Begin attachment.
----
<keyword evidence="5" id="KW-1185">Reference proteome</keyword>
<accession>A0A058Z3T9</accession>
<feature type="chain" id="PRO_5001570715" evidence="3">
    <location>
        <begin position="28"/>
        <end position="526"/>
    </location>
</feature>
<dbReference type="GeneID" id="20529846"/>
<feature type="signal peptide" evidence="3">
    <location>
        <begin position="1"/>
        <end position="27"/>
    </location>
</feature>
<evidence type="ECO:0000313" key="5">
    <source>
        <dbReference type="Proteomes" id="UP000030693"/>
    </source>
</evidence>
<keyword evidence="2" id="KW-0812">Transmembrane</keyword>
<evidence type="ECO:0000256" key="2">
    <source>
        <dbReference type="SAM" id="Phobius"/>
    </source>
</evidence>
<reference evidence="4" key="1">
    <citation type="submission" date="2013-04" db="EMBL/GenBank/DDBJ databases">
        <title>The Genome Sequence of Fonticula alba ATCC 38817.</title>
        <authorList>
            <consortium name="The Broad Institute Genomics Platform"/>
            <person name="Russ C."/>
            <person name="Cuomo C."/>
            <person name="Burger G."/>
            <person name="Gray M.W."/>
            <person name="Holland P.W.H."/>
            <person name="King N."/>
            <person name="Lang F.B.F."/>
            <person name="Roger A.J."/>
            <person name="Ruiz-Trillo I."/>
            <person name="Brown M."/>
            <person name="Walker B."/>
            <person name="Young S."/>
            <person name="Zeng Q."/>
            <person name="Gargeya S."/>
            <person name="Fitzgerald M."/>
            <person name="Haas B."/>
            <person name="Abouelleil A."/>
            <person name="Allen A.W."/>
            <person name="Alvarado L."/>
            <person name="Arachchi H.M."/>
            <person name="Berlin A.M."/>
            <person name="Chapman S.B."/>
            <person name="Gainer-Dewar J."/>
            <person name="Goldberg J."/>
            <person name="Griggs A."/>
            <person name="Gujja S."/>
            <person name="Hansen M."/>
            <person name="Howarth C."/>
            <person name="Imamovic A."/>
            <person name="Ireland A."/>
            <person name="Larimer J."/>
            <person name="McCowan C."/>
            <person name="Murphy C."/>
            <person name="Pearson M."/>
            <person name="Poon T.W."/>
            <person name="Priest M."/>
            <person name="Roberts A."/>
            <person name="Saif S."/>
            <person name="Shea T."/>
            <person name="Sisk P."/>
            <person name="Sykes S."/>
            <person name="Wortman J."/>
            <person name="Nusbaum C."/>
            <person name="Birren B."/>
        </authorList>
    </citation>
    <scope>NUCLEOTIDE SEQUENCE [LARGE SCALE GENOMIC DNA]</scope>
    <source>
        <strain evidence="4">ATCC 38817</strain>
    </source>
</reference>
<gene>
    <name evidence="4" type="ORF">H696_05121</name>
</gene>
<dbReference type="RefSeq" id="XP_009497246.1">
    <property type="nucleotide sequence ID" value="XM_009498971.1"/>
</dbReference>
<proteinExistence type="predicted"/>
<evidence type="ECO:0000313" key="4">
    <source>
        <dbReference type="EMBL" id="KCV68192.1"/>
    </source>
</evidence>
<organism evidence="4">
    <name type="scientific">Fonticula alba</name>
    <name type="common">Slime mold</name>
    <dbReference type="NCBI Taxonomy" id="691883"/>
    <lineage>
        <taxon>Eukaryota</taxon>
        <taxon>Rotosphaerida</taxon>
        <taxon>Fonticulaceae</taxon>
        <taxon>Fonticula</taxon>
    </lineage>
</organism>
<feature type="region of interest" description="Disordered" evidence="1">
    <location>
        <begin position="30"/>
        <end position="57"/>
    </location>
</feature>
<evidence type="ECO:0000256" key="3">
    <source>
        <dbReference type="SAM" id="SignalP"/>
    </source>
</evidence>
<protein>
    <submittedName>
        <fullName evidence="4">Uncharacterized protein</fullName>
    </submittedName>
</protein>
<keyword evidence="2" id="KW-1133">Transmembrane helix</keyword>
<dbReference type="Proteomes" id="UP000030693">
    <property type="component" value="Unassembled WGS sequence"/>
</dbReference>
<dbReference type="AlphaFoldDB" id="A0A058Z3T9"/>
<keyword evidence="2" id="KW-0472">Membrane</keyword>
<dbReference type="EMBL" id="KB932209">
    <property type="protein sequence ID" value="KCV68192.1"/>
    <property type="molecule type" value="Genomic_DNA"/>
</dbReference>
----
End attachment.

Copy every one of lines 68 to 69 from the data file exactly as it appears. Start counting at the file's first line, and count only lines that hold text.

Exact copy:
            <person name="Roberts A."/>
            <person name="Saif S."/>